Even that wears thin as the Kent couple wades through court proceedings and legal talk concerning the 1996 death of their first-born and only son, Ray L. Weeks Jr., 45. His body was found beaten to death and lying in a ditch in Ravenna Township's McElrath neighborhood July 28, 1996.
"We still have a lot of faith in the Lord. We still have our prayers," Charlene Weeks said. "It just doesn't seem to be the same anymore."
"It seems like our prayers don't get any higher than the ceiling sometimes," her husband echoed.
This weekend, the couple is relying on the support of family and friends to help prepare for the sentencing hearing of Mark W. Cox, a 24-year-old Kent man who was tried in August for beating Weeks to death.
After a six-day, nonjury trial, Judge Joseph Kainrad found Cox guilty of aggravated assault in connection with Weeks' death. Cox will be sentenced at 9 a.m. Monday in Kainrad's Portage County Common Pleas Courtroom. He could face between six to 18 months in prison for the felony conviction.
Nobody has denied Cox struck Weeks in the head more than once with a large flashlight he kept for protection while the two engaged in a fight near an Interstate-76 on-ramp in Rootstown July 27, 1996.
Cox told Portage County Sheriff Duane Kaley he struck Weeks because he thought Weeks was trying to steal his car and to ward off Weeks' aggressive behavior, according to a taped statement made by Weeks that was played in court during the trial.
"I just started beating him with my Mag-lite," Cox said on the tape. "We were wrestling in that car. The car was still in gear up against the guard rail and going crazy."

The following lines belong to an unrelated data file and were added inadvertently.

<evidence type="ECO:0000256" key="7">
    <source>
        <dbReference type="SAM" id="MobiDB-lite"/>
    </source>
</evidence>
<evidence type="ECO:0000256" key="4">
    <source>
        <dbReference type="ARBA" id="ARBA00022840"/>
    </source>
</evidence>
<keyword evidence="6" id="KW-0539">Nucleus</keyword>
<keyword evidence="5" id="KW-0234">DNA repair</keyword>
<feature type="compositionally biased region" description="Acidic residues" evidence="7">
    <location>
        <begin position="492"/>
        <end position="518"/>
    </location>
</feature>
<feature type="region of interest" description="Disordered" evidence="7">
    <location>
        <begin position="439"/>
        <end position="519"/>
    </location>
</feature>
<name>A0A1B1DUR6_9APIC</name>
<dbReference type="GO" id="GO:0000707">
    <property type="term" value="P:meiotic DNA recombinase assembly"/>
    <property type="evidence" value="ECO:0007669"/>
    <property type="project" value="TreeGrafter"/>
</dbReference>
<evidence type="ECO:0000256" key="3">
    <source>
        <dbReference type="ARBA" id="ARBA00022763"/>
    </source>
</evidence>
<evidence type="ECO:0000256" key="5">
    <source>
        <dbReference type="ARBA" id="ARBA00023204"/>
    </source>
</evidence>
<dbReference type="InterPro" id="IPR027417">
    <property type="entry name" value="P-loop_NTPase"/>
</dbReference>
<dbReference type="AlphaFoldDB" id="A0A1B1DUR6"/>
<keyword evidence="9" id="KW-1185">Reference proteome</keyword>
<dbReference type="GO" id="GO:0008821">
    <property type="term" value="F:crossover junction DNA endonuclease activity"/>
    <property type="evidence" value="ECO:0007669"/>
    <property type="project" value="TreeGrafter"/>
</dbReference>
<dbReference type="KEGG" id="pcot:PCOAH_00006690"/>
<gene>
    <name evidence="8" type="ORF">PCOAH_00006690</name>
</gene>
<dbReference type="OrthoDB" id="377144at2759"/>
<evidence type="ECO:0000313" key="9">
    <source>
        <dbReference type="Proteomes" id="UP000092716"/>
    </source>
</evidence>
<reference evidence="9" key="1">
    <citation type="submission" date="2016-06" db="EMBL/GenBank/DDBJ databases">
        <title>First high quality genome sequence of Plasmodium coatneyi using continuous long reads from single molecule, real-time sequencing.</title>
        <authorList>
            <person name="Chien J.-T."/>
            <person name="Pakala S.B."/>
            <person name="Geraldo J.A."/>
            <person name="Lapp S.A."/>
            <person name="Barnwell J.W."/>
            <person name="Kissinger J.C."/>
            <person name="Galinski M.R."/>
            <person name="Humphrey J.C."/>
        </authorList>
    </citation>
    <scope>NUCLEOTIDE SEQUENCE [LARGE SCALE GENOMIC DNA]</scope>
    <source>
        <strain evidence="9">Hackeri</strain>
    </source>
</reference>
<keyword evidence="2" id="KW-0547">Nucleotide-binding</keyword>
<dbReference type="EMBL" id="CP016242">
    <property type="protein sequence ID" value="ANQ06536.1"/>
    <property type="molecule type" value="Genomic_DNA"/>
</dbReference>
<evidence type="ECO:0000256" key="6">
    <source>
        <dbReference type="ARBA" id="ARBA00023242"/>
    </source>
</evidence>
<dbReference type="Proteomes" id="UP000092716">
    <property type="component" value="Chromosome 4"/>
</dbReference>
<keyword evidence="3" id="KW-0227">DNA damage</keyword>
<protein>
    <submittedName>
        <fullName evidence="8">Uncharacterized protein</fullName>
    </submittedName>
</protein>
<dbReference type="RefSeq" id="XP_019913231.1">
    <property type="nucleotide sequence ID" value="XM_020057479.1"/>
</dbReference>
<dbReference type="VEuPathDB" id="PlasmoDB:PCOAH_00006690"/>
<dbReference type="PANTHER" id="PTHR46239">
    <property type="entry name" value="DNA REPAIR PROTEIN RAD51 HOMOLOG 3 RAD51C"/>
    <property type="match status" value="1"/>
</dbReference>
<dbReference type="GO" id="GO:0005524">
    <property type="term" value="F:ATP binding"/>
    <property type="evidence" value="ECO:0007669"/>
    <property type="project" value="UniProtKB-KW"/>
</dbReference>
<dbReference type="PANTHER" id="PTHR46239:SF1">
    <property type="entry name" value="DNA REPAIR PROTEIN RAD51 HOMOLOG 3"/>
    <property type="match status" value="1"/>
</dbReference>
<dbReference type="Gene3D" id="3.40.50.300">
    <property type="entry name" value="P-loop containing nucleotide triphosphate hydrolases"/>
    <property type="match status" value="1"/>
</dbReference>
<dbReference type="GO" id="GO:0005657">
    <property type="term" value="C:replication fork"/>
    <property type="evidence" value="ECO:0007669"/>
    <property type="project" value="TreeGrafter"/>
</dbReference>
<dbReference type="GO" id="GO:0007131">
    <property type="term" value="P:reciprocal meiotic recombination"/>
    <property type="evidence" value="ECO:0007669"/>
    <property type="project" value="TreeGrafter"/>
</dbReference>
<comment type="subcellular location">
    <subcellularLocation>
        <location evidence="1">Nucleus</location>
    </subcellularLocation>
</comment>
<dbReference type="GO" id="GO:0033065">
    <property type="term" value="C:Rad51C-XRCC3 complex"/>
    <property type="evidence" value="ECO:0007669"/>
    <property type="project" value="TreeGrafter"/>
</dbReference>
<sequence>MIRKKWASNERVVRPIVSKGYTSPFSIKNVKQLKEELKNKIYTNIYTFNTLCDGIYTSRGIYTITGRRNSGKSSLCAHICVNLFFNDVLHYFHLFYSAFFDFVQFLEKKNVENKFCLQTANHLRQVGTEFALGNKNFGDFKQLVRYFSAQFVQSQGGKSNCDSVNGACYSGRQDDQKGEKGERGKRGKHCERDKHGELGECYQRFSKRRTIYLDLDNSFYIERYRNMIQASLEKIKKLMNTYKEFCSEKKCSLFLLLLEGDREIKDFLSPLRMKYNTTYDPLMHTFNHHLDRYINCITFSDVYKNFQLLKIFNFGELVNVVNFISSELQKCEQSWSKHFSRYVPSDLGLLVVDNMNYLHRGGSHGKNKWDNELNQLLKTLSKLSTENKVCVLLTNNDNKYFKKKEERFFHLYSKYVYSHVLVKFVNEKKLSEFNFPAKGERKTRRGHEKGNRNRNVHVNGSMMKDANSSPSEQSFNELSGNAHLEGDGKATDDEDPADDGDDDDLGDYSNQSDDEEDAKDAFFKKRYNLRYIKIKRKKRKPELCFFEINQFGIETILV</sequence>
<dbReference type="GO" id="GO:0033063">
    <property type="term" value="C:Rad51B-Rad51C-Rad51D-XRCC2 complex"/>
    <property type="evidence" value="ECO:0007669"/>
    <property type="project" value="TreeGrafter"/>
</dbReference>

Later on the tape, Cox said, "I figured I better not hit him anymore with the light because he was already bleeding, so I started hitting him with my fist and the whole time he was attacking me. I didn't want to hurt him in the car but I had to because he was trying to wreck my car or steal it."
Although Weeks' parents weren't with him during the final hours of his life, the visions and memories of the pain their son suffered sticks with them every day.
They acknowledge Weeks wasn't an angel when they discuss the pain his drug problems caused and how they tore apart his second marriage. But they say their son was a good man who dearly loved his two daughters, ages 14 and 21, and was good to his parents and family.
"You may not be perfect, but you're the best daddy a little girl could have," reads the inscription written by his oldest daughter inside the front cover of Weeks' Bible, which was a gift from his second wife on his 34th birthday.
"I can't say it's getting easier, because of the way things are going," Charlene Weeks said of her worries about the sentencing hearing. "Didn't my son's life mean anything to anyone else? Doesn't justice mean anything to anybody?"
Testimony during the trial revealed other people might have been involved in Weeks' death. Cox's attorneys repeatedly said three of Cox's friends, who did not show up to testify during the trial, further beat up Weeks after Cox left him on I-76.
A surprise witness who lived in the McElrath area told the judge she saw a group of youths kicking Weeks in the head the night before his body was found dead the next day.
Charlene and Ray Weeks Sr. agree with an assistant Cuyahoga County Coroner, who performed an autopsy on their son's body and concluded he died as a result of a sharp blow to the top of his head.
Weeks' parents still hold Cox responsible for their son's death and intend to ask Kainrad to impose the stiffest penalty possible Monday. Charlene Weeks will make a presentation in court, and several other family members, including one of Weeks' daughters, have written victim impact statements for the judge to read while considering how to sentence Cox.